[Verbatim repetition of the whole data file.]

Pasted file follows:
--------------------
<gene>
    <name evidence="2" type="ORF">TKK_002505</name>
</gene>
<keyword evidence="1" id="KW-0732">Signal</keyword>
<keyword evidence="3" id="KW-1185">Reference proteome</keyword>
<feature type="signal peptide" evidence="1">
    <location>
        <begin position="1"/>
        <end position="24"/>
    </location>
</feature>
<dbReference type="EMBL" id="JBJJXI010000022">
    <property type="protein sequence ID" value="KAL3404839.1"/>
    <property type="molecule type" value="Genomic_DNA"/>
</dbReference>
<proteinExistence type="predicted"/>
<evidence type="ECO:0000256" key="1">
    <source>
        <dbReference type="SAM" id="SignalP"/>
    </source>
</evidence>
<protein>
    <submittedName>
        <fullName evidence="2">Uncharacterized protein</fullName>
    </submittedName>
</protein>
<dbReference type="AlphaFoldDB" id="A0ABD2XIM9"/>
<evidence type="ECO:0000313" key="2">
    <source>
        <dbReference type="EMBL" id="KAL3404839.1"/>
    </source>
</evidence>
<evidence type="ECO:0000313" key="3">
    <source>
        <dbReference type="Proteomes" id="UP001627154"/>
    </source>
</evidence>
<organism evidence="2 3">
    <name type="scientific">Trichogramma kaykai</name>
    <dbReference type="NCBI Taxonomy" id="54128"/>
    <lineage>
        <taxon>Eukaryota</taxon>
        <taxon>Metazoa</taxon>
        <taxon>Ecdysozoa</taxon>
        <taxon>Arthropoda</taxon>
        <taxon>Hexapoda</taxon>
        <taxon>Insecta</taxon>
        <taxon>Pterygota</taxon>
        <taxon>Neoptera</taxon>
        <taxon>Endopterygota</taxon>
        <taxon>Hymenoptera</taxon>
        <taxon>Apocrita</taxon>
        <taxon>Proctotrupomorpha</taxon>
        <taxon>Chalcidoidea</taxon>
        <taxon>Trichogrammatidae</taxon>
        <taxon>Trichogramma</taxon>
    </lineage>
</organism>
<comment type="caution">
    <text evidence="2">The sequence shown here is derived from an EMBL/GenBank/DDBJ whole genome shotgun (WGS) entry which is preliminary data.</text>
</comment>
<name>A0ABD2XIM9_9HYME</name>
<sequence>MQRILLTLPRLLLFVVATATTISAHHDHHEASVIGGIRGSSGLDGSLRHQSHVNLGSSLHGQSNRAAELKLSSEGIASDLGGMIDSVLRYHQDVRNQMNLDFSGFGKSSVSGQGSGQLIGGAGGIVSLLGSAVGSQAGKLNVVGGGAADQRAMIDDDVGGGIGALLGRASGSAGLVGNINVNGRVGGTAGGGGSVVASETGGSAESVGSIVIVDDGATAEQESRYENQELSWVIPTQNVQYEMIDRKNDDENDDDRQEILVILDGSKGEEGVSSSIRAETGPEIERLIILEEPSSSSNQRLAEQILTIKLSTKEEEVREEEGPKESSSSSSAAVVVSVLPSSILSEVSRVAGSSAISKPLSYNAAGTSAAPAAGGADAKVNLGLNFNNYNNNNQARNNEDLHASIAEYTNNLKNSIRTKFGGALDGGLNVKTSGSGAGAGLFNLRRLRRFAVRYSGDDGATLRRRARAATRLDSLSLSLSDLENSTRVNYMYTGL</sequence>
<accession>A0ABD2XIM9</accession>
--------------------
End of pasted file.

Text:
<gene>
    <name evidence="2" type="ORF">TKK_002505</name>
</gene>
<keyword evidence="1" id="KW-0732">Signal</keyword>
<keyword evidence="3" id="KW-1185">Reference proteome</keyword>
<feature type="signal peptide" evidence="1">
    <location>
        <begin position="1"/>
        <end position="24"/>
    </location>
</feature>
<dbReference type="EMBL" id="JBJJXI010000022">
    <property type="protein sequence ID" value="KAL3404839.1"/>
    <property type="molecule type" value="Genomic_DNA"/>
</dbReference>
<proteinExistence type="predicted"/>
<evidence type="ECO:0000256" key="1">
    <source>
        <dbReference type="SAM" id="SignalP"/>
    </source>
</evidence>
<protein>
    <submittedName>
        <fullName evidence="2">Uncharacterized protein</fullName>
    </submittedName>
</protein>
<dbReference type="AlphaFoldDB" id="A0ABD2XIM9"/>
<evidence type="ECO:0000313" key="2">
    <source>
        <dbReference type="EMBL" id="KAL3404839.1"/>
    </source>
</evidence>
<evidence type="ECO:0000313" key="3">
    <source>
        <dbReference type="Proteomes" id="UP001627154"/>
    </source>
</evidence>
<organism evidence="2 3">
    <name type="scientific">Trichogramma kaykai</name>
    <dbReference type="NCBI Taxonomy" id="54128"/>
    <lineage>
        <taxon>Eukaryota</taxon>
        <taxon>Metazoa</taxon>
        <taxon>Ecdysozoa</taxon>
        <taxon>Arthropoda</taxon>
        <taxon>Hexapoda</taxon>
        <taxon>Insecta</taxon>
        <taxon>Pterygota</taxon>
        <taxon>Neoptera</taxon>
        <taxon>Endopterygota</taxon>
        <taxon>Hymenoptera</taxon>
        <taxon>Apocrita</taxon>
        <taxon>Proctotrupomorpha</taxon>
        <taxon>Chalcidoidea</taxon>
        <taxon>Trichogrammatidae</taxon>
        <taxon>Trichogramma</taxon>
    </lineage>
</organism>
<comment type="caution">
    <text evidence="2">The sequence shown here is derived from an EMBL/GenBank/DDBJ whole genome shotgun (WGS) entry which is preliminary data.</text>
</comment>
<name>A0ABD2XIM9_9HYME</name>
<sequence>MQRILLTLPRLLLFVVATATTISAHHDHHEASVIGGIRGSSGLDGSLRHQSHVNLGSSLHGQSNRAAELKLSSEGIASDLGGMIDSVLRYHQDVRNQMNLDFSGFGKSSVSGQGSGQLIGGAGGIVSLLGSAVGSQAGKLNVVGGGAADQRAMIDDDVGGGIGALLGRASGSAGLVGNINVNGRVGGTAGGGGSVVASETGGSAESVGSIVIVDDGATAEQESRYENQELSWVIPTQNVQYEMIDRKNDDENDDDRQEILVILDGSKGEEGVSSSIRAETGPEIERLIILEEPSSSSNQRLAEQILTIKLSTKEEEVREEEGPKESSSSSSAAVVVSVLPSSILSEVSRVAGSSAISKPLSYNAAGTSAAPAAGGADAKVNLGLNFNNYNNNNQARNNEDLHASIAEYTNNLKNSIRTKFGGALDGGLNVKTSGSGAGAGLFNLRRLRRFAVRYSGDDGATLRRRARAATRLDSLSLSLSDLENSTRVNYMYTGL</sequence>
<accession>A0ABD2XIM9</accession>